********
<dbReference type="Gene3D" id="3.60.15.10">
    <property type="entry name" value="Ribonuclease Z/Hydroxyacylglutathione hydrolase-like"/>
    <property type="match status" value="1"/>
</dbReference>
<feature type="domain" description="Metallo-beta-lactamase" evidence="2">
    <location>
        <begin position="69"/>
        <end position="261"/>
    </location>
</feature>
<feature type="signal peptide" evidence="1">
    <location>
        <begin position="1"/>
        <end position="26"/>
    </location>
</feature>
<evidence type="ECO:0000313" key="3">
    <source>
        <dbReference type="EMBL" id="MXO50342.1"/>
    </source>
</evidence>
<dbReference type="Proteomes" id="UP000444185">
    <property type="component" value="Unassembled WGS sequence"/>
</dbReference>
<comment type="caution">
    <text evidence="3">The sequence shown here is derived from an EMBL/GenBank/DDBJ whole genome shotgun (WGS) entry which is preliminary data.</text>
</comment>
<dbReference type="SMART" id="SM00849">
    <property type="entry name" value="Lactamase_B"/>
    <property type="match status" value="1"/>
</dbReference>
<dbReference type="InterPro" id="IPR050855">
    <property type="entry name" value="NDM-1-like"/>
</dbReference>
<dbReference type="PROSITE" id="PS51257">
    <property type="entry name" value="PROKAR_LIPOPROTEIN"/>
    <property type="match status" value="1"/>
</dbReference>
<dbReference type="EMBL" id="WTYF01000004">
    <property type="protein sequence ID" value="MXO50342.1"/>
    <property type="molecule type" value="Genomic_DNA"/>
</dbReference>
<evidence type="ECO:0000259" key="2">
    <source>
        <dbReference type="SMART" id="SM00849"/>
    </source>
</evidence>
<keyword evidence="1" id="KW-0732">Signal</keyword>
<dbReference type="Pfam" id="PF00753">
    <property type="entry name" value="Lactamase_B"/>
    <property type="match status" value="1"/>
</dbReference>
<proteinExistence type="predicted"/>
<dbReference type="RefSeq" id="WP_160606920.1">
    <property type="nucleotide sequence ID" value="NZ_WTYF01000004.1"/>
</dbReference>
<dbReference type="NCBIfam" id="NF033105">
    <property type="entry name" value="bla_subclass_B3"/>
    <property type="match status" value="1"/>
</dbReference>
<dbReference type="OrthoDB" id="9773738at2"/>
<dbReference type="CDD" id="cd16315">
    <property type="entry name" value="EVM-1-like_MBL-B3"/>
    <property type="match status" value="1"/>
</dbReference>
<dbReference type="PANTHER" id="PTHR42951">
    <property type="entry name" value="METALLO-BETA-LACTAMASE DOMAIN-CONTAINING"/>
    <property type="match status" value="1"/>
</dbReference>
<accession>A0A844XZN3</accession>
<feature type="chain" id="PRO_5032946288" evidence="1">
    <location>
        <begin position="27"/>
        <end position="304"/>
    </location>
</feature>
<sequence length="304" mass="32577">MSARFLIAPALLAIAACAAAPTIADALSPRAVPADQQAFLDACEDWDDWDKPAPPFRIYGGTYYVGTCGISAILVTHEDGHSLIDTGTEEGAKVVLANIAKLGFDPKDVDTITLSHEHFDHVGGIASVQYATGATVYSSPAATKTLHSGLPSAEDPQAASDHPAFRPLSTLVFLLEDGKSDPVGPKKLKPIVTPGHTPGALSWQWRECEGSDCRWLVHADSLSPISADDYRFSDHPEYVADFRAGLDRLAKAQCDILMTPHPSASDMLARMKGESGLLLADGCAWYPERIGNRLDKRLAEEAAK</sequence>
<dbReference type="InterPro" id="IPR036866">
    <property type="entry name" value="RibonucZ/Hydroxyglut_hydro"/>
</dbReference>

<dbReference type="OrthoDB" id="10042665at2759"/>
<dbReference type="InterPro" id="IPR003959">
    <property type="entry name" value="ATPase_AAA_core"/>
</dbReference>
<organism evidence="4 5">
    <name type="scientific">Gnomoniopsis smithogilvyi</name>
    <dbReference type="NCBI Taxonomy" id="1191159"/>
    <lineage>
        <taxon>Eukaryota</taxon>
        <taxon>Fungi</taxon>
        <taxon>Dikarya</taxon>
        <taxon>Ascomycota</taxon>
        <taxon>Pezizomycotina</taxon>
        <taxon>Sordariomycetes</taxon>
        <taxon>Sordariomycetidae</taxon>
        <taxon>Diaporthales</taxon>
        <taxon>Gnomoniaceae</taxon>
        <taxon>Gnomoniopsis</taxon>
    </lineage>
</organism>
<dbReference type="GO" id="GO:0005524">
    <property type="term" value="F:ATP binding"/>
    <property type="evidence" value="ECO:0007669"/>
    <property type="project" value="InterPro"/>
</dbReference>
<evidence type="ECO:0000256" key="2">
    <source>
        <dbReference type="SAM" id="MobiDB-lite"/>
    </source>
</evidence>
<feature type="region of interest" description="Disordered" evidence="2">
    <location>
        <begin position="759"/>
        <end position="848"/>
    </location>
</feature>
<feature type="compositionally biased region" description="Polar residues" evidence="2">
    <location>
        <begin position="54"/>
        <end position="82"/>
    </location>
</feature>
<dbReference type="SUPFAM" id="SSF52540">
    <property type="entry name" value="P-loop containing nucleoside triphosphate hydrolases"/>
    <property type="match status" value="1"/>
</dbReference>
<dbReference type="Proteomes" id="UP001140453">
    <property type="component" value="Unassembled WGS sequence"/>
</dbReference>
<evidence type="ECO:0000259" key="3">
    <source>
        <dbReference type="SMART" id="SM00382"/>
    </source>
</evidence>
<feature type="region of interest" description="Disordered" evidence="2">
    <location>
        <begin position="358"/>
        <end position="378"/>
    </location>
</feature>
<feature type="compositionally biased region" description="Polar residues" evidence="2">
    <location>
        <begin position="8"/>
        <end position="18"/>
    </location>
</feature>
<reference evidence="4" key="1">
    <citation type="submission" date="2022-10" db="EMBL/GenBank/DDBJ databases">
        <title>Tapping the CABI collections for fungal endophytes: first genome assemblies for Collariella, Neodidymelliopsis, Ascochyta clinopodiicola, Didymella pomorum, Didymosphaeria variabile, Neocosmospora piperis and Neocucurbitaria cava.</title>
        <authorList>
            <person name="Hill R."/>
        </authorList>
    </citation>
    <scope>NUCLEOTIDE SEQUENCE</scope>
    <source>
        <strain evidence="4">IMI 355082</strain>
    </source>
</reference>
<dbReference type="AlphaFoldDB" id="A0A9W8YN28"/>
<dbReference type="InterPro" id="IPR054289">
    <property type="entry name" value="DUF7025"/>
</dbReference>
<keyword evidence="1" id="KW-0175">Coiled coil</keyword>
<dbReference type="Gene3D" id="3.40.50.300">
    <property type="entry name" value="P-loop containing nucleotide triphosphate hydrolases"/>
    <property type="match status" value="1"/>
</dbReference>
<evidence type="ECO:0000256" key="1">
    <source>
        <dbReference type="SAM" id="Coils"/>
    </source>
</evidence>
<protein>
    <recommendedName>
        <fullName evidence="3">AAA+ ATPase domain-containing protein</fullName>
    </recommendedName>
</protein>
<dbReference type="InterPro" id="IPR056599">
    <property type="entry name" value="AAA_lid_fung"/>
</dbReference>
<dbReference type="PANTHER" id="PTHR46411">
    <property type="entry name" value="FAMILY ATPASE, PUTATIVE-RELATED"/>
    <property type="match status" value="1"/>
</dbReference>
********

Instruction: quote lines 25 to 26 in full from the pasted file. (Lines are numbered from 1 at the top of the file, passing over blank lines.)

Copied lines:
<comment type="caution">
    <text evidence="3">The sequence shown here is derived from an EMBL/GenBank/DDBJ whole genome shotgun (WGS) entry which is preliminary data.</text>